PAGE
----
Waggle dance distances as integrative indicators of seasonal foraging challenges

PLoS One. 2014 Apr 2;9(4):e93495. doi: 10.1371/journal.pone.0093495. eCollection 2014.

Abstract

Even as demand for their services increases, honey bees (Apis mellifera) and other pollinating insects continue to decline in Europe and North America. Honey bees face many challenges, including an issue generally affecting wildlife: landscape changes have reduced flower-rich areas. One way to help is therefore to supplement with flowers, but when would this be most beneficial? We use the waggle dance, a unique behaviour in which a successful forager communicates to nestmates the location of visited flowers, to make a 2-year survey of food availability. We "eavesdropped" on 5097 dances to track seasonal changes in foraging, as indicated by the distance to which the bees as economic foragers will recruit, over a representative rural-urban landscape. In year 3, we determined nectar sugar concentration. We found that mean foraging distance/area significantly increase from springs (493 m, 0.8 km2) to summers (2156 m, 15.2 km2), even though nectar is not better quality, before decreasing in autumns (1275 m, 5.1 km2). As bees will not forage at long distances unnecessarily, this suggests summer is the most challenging season, with bees utilizing an area 22 and 6 times greater than spring or autumn. Our study demonstrates that dancing bees as indicators can provide information relevant to helping them, and, in particular, can show the months when additional forage would be most valuable.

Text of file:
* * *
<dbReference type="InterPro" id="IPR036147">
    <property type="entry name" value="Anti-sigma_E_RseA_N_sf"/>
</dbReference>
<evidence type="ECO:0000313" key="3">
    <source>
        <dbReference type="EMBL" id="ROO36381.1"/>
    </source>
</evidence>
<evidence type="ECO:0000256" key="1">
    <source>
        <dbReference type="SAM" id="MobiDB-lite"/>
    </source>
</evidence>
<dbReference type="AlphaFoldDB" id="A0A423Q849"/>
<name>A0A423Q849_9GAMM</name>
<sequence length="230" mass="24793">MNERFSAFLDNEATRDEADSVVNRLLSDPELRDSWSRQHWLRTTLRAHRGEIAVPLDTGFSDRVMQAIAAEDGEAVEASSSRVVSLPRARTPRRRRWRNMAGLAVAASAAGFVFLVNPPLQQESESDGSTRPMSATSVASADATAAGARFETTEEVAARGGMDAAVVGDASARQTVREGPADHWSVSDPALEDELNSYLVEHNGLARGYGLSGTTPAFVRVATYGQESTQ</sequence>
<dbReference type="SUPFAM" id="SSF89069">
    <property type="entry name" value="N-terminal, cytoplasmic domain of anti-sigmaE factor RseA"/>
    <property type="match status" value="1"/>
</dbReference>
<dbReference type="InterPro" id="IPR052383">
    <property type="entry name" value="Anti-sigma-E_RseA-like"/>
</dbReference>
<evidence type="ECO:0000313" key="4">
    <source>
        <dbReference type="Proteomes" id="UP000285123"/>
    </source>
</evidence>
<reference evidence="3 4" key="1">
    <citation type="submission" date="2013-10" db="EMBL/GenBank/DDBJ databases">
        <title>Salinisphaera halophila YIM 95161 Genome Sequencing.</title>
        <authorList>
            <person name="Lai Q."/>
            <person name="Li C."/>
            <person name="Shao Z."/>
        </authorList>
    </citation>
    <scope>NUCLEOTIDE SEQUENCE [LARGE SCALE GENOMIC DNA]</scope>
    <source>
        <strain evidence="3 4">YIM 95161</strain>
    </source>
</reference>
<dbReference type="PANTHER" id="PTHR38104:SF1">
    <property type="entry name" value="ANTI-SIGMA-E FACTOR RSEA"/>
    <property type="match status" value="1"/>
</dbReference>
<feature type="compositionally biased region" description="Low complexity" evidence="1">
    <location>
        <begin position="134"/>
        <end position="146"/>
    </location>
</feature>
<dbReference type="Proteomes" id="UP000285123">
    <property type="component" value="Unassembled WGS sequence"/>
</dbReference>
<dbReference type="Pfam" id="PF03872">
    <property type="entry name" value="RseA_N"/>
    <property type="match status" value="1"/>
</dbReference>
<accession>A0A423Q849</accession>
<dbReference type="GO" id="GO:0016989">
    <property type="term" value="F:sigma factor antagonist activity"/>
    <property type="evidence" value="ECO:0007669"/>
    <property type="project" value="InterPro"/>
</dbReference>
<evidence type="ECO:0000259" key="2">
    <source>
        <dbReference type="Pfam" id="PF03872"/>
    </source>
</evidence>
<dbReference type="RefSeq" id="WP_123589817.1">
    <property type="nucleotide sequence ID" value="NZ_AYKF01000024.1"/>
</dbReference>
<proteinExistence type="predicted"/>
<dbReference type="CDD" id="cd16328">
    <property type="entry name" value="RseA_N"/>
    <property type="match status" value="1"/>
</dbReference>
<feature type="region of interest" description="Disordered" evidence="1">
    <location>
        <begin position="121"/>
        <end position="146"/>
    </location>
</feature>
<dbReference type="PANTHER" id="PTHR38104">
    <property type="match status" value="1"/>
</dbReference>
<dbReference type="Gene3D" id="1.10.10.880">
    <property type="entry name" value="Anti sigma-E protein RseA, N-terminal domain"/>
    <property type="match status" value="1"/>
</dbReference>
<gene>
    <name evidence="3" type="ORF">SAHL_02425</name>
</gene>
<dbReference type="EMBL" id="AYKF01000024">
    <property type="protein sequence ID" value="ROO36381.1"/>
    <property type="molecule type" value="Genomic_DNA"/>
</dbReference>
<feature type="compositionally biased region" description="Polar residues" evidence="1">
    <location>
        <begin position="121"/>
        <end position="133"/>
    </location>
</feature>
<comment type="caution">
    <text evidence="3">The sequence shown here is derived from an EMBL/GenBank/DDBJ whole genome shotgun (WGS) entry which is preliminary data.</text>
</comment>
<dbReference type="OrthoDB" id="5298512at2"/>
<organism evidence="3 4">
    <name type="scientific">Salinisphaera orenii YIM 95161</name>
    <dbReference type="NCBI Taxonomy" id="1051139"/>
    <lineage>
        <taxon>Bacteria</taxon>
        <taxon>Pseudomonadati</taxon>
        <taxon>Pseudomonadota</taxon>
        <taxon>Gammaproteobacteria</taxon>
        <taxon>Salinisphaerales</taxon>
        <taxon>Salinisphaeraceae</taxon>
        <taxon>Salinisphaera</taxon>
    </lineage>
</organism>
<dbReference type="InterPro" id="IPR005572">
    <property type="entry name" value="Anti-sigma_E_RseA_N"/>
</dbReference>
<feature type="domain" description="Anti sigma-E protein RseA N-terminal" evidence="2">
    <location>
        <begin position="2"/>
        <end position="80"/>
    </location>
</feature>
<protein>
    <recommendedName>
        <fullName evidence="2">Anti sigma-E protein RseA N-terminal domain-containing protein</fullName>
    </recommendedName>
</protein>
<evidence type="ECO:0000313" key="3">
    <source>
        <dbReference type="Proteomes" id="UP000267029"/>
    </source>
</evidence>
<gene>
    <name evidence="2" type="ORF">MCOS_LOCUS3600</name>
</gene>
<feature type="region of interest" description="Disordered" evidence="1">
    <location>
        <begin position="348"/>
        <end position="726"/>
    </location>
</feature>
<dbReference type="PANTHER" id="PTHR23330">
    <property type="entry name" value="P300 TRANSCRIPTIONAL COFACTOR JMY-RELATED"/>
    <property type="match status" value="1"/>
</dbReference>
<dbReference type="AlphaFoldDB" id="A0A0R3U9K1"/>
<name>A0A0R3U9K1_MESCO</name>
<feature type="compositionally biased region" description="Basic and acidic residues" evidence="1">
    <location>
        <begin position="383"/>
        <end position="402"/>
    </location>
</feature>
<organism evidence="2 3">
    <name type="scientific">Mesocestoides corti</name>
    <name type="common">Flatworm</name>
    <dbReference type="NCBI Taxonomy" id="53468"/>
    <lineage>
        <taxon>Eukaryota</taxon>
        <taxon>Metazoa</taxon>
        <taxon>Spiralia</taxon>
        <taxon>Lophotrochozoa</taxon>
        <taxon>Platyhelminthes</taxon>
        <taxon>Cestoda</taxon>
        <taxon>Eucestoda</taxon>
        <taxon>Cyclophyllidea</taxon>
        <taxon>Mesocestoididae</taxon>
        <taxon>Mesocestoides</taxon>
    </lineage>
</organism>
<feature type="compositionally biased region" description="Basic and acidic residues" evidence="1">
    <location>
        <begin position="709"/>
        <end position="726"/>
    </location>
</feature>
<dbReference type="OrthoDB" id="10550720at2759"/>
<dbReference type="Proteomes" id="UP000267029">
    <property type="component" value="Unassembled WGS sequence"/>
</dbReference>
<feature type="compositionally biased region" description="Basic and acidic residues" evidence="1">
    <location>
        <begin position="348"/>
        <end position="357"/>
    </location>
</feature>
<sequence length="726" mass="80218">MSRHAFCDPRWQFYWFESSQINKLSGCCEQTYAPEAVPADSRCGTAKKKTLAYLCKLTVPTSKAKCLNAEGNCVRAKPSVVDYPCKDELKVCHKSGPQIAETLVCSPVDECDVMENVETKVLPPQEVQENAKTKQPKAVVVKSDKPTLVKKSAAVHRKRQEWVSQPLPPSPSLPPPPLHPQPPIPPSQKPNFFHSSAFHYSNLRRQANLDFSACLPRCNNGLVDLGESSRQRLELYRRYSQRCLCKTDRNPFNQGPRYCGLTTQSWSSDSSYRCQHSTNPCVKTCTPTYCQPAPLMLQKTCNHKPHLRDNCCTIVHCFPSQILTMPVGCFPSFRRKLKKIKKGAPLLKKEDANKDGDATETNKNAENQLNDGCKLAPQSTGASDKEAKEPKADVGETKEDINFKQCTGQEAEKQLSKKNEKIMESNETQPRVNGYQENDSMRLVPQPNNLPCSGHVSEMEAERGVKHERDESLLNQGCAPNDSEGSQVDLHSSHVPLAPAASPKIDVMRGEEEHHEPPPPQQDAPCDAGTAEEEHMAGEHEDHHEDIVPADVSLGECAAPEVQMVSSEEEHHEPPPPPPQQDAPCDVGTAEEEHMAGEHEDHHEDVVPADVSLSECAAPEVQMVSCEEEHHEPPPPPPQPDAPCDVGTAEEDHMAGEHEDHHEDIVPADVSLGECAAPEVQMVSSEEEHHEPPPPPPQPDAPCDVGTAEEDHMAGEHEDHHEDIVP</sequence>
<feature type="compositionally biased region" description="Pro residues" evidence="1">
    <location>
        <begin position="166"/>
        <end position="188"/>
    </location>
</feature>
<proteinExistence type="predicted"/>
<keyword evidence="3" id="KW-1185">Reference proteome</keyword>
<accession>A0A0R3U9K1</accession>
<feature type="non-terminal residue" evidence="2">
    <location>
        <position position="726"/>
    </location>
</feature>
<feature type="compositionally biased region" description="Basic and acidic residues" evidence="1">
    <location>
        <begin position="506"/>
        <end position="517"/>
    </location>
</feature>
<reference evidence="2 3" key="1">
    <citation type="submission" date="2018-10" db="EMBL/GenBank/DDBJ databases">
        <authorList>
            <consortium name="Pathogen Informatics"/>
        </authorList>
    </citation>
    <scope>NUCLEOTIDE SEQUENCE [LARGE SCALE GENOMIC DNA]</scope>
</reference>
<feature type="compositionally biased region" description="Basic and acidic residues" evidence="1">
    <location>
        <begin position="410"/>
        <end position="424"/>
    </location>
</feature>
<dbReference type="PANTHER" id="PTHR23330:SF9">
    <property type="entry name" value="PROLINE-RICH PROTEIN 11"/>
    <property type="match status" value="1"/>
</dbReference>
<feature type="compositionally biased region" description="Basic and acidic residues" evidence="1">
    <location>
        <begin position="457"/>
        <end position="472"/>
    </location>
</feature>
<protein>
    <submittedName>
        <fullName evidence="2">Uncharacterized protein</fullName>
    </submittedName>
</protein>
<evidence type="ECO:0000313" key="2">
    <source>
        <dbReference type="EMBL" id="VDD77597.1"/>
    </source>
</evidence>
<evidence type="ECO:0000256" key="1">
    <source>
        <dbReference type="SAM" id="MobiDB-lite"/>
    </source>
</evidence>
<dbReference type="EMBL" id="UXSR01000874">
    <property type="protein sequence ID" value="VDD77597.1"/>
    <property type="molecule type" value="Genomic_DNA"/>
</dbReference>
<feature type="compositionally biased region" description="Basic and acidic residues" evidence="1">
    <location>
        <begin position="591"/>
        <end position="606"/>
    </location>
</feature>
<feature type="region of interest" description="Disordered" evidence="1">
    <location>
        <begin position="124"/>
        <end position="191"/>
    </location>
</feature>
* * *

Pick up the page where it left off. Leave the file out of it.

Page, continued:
Publication types

  • Research Support, Non-U.S. Gov't

MeSH terms

  • Animal Communication
  • Animals
  • Bees / metabolism
  • Bees / physiology*
  • Carbohydrates
  • Dancing / physiology*
  • Feeding Behavior / physiology*
  • Flight, Animal / physiology
  • Flowers / metabolism
  • Food
  • Motor Activity / physiology
  • Plant Nectar / metabolism
  • Seasons

Substances

  • Carbohydrates
  • Plant Nectar

Grant support

MJC is funded by the Nineveh Charitable Trust, and RS is funded by the Swiss National Science Foundation (Grant PA00P3_139731). Additional research funding was provided by Waitrose Ltd., Burt's Bees, and the Body Shop Foundation. The funders had no role in study design, data collection and analysis, decision to publish, or preparation of the manuscript.